Thursday, March 18, 2010

Poverty Point

A Rich Culture flourished Eight Centuries before Christ
The time was eight centuries after Egyptian slaves dragged huge stones across the desert to build the great pyramids. The place was a hemisphere away, in North America at a site now in northeaster Louisiana, and the people who fashioned Poverty Point mounds had probably migrated to this part of the world from Asia via the Bering Strait and Alaska.
These ancient people set for themselves was the building of a complex array of earthen mounds near what was then the banks of the Mississippi River. The central group of mounds consists of six rows of concentric octagonal ridges, five to ten feet high, with aisles at the corners leading to the center. The outer octagon measures three-quarters of a mile across. Only about half of the octagonal mounds remain, for Macon Bayou, which flows past the site, has eroded the original complex.
Four other mounds are nearby and noteworthy for their size and shape. Immediately to the west of the octagonal village lies Poverty Point Mound, a spectacular bird shaped mound measuring about 700 by 800 feet at its base and rising about 60 feet into the sky. Motley Mound, is another located due north of the village and is similar in size and shape, although the bird shape lacks a tail. A third earthen mound, called Jackson Mound, lies due south and is like the other two. It has been theorized that the river or bayou washed away a fourth mound twenty centuries ago. It has been estimated that 5 million man hours has been devoted to building these massive structures.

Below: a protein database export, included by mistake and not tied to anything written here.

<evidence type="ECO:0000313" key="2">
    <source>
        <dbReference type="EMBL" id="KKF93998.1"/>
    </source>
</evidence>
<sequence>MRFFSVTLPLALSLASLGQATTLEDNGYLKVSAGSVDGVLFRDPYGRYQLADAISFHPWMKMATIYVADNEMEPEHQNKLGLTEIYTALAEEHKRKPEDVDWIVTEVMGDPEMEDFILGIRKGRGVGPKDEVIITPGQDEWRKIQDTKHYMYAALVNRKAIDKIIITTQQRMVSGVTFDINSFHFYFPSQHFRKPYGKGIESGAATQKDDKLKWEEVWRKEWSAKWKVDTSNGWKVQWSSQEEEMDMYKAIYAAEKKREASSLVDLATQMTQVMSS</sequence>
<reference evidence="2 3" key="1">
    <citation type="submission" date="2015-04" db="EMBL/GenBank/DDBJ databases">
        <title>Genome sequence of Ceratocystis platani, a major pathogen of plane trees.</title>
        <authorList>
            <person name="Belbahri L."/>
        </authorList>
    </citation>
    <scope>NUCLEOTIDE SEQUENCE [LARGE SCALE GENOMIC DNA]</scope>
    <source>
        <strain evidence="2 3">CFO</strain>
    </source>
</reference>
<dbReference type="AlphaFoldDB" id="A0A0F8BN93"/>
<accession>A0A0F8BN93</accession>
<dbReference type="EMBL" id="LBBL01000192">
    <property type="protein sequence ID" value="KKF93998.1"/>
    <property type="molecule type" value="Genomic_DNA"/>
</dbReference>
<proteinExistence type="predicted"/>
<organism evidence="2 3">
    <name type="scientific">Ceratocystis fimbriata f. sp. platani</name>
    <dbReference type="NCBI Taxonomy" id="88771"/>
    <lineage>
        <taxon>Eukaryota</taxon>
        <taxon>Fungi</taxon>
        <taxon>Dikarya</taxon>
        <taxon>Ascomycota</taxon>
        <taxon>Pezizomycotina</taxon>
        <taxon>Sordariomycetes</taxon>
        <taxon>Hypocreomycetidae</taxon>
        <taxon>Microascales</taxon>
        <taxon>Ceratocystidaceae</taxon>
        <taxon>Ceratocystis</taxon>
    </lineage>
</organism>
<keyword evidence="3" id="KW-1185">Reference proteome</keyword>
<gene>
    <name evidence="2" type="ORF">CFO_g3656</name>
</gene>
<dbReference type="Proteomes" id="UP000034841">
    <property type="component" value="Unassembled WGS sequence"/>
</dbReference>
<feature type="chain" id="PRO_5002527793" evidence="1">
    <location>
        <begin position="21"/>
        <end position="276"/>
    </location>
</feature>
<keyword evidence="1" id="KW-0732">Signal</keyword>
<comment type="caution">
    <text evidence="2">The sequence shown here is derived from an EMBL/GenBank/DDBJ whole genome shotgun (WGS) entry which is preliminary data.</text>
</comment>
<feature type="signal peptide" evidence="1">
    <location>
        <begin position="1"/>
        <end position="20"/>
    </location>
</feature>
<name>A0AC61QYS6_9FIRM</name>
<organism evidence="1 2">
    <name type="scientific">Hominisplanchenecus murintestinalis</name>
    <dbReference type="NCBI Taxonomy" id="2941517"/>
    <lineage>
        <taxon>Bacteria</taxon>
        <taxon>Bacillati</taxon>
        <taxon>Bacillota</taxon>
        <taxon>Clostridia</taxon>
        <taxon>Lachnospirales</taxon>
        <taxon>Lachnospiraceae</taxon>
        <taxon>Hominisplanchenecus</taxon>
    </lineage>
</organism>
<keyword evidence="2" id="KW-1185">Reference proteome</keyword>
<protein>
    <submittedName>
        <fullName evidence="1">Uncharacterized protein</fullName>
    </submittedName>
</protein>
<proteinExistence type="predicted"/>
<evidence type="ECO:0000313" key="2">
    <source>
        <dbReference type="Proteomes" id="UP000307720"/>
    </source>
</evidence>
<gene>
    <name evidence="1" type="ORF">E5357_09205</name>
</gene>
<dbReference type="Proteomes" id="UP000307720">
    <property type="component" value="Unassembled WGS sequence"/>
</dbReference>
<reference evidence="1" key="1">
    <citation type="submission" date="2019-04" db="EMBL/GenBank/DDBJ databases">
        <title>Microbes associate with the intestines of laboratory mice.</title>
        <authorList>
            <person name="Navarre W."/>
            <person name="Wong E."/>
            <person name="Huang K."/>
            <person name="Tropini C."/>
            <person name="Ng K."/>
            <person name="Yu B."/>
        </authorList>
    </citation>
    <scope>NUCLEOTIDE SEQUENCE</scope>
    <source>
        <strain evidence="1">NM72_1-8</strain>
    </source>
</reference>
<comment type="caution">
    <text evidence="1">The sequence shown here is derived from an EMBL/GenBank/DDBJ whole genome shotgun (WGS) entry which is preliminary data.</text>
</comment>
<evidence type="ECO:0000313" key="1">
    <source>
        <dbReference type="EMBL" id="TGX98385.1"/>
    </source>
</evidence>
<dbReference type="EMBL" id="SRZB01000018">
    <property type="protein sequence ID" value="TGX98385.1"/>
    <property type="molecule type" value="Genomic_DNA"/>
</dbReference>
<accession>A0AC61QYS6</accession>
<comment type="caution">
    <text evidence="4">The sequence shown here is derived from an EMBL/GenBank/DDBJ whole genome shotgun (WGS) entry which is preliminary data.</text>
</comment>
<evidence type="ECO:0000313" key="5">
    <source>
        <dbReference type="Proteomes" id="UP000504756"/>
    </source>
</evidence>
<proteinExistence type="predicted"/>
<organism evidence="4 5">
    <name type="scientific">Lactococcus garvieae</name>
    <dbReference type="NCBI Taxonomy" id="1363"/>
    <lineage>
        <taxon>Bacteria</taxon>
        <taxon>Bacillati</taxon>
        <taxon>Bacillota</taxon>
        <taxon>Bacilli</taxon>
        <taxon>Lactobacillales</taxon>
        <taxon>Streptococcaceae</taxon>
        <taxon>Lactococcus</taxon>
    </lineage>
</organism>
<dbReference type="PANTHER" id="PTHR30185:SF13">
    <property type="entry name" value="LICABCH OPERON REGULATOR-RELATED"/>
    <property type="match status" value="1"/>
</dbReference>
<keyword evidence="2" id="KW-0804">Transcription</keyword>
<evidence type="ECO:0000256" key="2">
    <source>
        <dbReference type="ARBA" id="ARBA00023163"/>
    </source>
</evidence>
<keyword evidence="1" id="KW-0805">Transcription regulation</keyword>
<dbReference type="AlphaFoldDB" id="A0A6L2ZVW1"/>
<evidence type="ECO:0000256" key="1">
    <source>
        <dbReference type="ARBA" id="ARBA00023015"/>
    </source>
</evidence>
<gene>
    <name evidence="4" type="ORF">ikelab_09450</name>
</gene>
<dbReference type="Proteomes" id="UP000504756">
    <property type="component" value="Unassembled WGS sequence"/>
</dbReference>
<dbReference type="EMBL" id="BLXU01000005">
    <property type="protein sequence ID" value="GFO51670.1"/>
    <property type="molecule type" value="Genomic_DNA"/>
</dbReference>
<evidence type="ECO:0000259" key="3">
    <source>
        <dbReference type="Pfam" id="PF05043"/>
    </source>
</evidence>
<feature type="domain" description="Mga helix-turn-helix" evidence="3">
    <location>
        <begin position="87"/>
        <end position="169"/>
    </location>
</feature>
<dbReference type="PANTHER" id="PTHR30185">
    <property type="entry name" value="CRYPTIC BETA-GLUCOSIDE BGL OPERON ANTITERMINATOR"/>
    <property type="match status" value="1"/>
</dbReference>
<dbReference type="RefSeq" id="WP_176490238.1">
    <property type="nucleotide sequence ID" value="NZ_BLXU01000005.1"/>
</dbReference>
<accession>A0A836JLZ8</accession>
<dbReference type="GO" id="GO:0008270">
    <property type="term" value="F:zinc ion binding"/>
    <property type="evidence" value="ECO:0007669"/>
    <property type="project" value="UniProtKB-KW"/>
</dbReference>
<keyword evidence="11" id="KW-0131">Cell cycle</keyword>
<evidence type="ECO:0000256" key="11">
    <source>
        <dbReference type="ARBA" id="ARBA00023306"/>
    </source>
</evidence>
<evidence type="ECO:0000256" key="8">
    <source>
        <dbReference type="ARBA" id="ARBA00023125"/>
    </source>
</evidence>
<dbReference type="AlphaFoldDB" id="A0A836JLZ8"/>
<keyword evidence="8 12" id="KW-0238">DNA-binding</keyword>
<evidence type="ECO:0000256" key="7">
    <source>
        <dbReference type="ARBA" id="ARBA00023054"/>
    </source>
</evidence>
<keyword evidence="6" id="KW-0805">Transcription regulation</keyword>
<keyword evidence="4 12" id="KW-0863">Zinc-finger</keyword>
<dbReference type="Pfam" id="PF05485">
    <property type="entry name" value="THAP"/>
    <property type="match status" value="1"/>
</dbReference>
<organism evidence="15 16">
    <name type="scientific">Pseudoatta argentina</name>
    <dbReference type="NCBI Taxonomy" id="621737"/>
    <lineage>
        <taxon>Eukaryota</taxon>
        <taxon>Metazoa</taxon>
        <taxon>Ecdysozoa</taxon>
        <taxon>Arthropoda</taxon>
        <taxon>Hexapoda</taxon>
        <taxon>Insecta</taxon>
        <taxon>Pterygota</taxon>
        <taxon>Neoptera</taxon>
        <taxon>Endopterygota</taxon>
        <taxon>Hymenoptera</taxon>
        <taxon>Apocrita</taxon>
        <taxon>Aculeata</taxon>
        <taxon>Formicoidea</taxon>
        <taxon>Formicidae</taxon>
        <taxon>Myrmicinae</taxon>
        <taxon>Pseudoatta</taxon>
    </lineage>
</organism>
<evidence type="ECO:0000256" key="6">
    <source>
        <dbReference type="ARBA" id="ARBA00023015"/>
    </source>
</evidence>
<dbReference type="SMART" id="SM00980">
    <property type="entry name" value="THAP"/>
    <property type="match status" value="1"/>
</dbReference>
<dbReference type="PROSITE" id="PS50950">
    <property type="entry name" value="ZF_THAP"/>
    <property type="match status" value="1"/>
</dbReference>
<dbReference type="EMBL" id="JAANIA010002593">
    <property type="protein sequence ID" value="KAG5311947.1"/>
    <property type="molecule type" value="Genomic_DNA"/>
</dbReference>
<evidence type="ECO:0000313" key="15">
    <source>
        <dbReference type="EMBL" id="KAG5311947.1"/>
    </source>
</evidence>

One of the most remarkable aspects of this culture was the peoples willingness to import materials from great distances and their ability to adapt to the environment. An example of the later trait is found in the millions of hard brick-like clay balls found at the site. Made by hand and hardened in the sun, these balls were heated and tossed into food vessels as a method of cooking. It is known that stones were used at the time for this purpose, but since there were no stones at Poverty Point, clay ball were ingeniously substituted. Flint knives and spears were made from stones imported from thirty miles away, and soapstone vessels were made of material from the mountains of North Carolina 500 miles away.
Visit Poverty Point. It is located on HiWay 577, north of Epps, La., about 40 miles west and north of Vicksburg, Mississippi.

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